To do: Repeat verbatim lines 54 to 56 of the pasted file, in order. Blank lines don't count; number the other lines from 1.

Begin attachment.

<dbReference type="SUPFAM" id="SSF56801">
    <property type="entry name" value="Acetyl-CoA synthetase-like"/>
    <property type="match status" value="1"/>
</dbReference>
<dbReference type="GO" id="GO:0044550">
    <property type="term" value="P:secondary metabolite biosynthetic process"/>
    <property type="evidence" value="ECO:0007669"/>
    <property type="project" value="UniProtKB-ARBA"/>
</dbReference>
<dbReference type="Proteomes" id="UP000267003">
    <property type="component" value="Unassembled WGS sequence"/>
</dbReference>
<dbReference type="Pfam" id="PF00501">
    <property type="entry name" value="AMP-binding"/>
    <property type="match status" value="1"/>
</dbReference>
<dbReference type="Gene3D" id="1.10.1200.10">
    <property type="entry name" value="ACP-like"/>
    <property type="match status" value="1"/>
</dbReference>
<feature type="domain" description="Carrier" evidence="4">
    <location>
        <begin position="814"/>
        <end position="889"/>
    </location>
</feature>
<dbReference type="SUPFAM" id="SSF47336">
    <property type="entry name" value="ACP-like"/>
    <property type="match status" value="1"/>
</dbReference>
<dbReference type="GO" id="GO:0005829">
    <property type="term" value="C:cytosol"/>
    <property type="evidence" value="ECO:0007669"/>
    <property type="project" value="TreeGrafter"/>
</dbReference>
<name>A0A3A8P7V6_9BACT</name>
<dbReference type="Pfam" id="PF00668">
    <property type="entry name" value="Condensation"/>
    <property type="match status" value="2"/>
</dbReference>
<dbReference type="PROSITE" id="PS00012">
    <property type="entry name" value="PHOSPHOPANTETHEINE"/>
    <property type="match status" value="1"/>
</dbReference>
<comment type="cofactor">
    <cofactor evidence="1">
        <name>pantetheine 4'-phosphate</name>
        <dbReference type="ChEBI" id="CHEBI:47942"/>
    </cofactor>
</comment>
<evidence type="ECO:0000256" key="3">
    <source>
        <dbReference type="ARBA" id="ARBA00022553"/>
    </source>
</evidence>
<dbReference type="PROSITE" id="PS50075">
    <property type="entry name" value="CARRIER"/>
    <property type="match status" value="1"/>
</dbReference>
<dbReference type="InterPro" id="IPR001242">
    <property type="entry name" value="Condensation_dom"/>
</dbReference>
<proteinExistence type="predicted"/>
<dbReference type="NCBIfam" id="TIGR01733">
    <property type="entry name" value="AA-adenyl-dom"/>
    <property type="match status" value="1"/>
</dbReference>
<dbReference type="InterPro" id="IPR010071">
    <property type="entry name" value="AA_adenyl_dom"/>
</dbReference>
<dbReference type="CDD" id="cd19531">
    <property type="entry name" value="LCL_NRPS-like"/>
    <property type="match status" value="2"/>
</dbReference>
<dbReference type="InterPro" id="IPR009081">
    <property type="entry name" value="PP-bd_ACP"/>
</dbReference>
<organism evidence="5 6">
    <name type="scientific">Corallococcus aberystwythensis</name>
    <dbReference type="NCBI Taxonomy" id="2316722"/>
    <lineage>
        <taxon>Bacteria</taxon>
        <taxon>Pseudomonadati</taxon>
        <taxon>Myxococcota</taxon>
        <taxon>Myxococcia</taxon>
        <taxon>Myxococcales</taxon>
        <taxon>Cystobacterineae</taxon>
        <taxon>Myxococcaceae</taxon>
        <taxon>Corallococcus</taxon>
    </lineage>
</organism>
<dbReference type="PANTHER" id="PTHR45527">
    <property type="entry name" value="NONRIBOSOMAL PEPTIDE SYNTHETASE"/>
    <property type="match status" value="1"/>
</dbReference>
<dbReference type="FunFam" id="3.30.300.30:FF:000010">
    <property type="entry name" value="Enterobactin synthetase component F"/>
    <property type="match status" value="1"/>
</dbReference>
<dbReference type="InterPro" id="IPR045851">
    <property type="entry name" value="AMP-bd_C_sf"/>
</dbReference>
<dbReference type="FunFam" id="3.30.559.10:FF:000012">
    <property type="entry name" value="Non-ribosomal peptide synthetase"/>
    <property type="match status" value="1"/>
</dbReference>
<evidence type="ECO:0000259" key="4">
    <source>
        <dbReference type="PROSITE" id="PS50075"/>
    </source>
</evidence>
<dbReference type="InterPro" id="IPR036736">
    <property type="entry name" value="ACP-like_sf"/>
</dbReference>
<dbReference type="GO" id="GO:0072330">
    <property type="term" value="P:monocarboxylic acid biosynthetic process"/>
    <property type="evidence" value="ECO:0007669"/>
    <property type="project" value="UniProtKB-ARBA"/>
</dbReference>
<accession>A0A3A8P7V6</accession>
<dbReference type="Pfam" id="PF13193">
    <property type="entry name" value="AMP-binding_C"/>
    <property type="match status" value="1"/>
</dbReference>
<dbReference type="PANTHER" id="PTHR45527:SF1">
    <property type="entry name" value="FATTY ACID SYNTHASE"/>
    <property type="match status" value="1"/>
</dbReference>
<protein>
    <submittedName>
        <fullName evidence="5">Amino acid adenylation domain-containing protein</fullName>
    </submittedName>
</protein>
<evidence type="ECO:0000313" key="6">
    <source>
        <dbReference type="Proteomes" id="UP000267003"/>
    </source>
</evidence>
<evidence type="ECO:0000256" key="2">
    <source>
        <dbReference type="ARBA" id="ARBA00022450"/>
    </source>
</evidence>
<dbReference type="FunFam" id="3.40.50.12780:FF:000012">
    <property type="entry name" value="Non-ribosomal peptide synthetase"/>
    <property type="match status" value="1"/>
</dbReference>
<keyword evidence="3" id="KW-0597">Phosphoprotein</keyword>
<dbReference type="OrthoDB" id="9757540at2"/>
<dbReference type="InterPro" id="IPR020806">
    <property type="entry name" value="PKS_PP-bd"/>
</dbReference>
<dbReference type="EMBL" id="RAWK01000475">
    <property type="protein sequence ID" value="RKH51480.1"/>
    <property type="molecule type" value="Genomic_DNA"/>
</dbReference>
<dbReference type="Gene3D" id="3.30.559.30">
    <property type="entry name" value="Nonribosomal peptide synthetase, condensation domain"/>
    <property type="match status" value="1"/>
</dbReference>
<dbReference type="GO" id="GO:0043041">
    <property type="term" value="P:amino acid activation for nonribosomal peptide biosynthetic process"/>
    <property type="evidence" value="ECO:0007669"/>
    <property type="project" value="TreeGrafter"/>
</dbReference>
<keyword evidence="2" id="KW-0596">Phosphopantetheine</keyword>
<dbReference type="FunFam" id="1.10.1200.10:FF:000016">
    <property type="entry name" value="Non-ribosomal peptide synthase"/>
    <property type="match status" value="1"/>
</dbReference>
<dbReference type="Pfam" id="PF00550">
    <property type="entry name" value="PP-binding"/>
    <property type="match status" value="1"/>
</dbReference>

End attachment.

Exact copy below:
    </source>
</evidence>
<dbReference type="PROSITE" id="PS50075">